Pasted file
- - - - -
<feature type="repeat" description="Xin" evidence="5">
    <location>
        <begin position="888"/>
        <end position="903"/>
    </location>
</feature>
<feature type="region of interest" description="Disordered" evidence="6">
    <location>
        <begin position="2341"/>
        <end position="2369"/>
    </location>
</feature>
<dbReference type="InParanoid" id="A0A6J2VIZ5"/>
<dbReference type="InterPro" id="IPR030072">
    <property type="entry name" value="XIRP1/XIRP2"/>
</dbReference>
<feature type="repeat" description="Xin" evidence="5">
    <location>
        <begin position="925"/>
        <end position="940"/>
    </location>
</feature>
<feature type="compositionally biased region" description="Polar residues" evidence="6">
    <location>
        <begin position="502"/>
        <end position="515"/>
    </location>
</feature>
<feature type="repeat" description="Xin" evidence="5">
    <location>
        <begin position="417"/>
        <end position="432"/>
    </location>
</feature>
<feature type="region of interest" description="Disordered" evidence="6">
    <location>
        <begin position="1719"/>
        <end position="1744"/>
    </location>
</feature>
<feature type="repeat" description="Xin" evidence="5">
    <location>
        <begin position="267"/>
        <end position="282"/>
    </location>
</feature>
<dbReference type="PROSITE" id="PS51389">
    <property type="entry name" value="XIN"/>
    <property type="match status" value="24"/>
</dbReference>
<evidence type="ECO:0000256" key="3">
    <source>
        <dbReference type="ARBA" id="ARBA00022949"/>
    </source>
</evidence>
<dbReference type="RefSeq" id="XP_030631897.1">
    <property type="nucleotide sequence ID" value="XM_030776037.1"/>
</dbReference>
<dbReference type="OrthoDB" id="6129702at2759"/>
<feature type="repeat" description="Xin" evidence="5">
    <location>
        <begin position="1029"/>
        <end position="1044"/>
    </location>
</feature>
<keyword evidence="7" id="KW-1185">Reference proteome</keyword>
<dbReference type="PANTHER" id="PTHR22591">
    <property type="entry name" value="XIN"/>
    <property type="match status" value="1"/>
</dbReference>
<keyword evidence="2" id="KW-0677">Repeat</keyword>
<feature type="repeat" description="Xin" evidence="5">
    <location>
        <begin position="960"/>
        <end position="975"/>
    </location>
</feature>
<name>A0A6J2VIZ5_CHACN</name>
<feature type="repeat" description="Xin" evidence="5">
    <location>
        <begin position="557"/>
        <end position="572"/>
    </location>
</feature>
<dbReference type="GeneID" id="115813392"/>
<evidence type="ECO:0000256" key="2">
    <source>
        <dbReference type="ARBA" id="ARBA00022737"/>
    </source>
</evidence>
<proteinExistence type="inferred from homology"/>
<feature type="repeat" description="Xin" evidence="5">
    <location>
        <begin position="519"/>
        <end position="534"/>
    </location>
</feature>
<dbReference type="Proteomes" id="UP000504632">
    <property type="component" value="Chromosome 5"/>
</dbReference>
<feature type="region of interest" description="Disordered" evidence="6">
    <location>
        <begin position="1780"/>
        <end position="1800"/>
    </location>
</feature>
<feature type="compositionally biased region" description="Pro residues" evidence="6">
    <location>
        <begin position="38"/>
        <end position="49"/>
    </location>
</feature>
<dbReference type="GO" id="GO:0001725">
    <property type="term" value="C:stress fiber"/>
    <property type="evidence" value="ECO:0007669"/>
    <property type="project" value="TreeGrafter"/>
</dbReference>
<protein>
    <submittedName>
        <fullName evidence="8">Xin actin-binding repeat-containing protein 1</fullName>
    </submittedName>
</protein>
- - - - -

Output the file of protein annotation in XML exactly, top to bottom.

<feature type="repeat" description="Xin" evidence="5">
    <location>
        <begin position="888"/>
        <end position="903"/>
    </location>
</feature>
<feature type="region of interest" description="Disordered" evidence="6">
    <location>
        <begin position="2341"/>
        <end position="2369"/>
    </location>
</feature>
<dbReference type="InParanoid" id="A0A6J2VIZ5"/>
<dbReference type="InterPro" id="IPR030072">
    <property type="entry name" value="XIRP1/XIRP2"/>
</dbReference>
<feature type="repeat" description="Xin" evidence="5">
    <location>
        <begin position="925"/>
        <end position="940"/>
    </location>
</feature>
<feature type="compositionally biased region" description="Polar residues" evidence="6">
    <location>
        <begin position="502"/>
        <end position="515"/>
    </location>
</feature>
<feature type="repeat" description="Xin" evidence="5">
    <location>
        <begin position="417"/>
        <end position="432"/>
    </location>
</feature>
<feature type="region of interest" description="Disordered" evidence="6">
    <location>
        <begin position="1719"/>
        <end position="1744"/>
    </location>
</feature>
<feature type="repeat" description="Xin" evidence="5">
    <location>
        <begin position="267"/>
        <end position="282"/>
    </location>
</feature>
<dbReference type="PROSITE" id="PS51389">
    <property type="entry name" value="XIN"/>
    <property type="match status" value="24"/>
</dbReference>
<evidence type="ECO:0000256" key="3">
    <source>
        <dbReference type="ARBA" id="ARBA00022949"/>
    </source>
</evidence>
<dbReference type="RefSeq" id="XP_030631897.1">
    <property type="nucleotide sequence ID" value="XM_030776037.1"/>
</dbReference>
<dbReference type="OrthoDB" id="6129702at2759"/>
<feature type="repeat" description="Xin" evidence="5">
    <location>
        <begin position="1029"/>
        <end position="1044"/>
    </location>
</feature>
<keyword evidence="7" id="KW-1185">Reference proteome</keyword>
<dbReference type="PANTHER" id="PTHR22591">
    <property type="entry name" value="XIN"/>
    <property type="match status" value="1"/>
</dbReference>
<keyword evidence="2" id="KW-0677">Repeat</keyword>
<feature type="repeat" description="Xin" evidence="5">
    <location>
        <begin position="960"/>
        <end position="975"/>
    </location>
</feature>
<name>A0A6J2VIZ5_CHACN</name>
<feature type="repeat" description="Xin" evidence="5">
    <location>
        <begin position="557"/>
        <end position="572"/>
    </location>
</feature>
<dbReference type="GeneID" id="115813392"/>
<evidence type="ECO:0000256" key="2">
    <source>
        <dbReference type="ARBA" id="ARBA00022737"/>
    </source>
</evidence>
<proteinExistence type="inferred from homology"/>
<feature type="repeat" description="Xin" evidence="5">
    <location>
        <begin position="519"/>
        <end position="534"/>
    </location>
</feature>
<dbReference type="Proteomes" id="UP000504632">
    <property type="component" value="Chromosome 5"/>
</dbReference>
<feature type="region of interest" description="Disordered" evidence="6">
    <location>
        <begin position="1780"/>
        <end position="1800"/>
    </location>
</feature>
<feature type="compositionally biased region" description="Pro residues" evidence="6">
    <location>
        <begin position="38"/>
        <end position="49"/>
    </location>
</feature>
<dbReference type="GO" id="GO:0001725">
    <property type="term" value="C:stress fiber"/>
    <property type="evidence" value="ECO:0007669"/>
    <property type="project" value="TreeGrafter"/>
</dbReference>
<protein>
    <submittedName>
        <fullName evidence="8">Xin actin-binding repeat-containing protein 1</fullName>
    </submittedName>
</protein>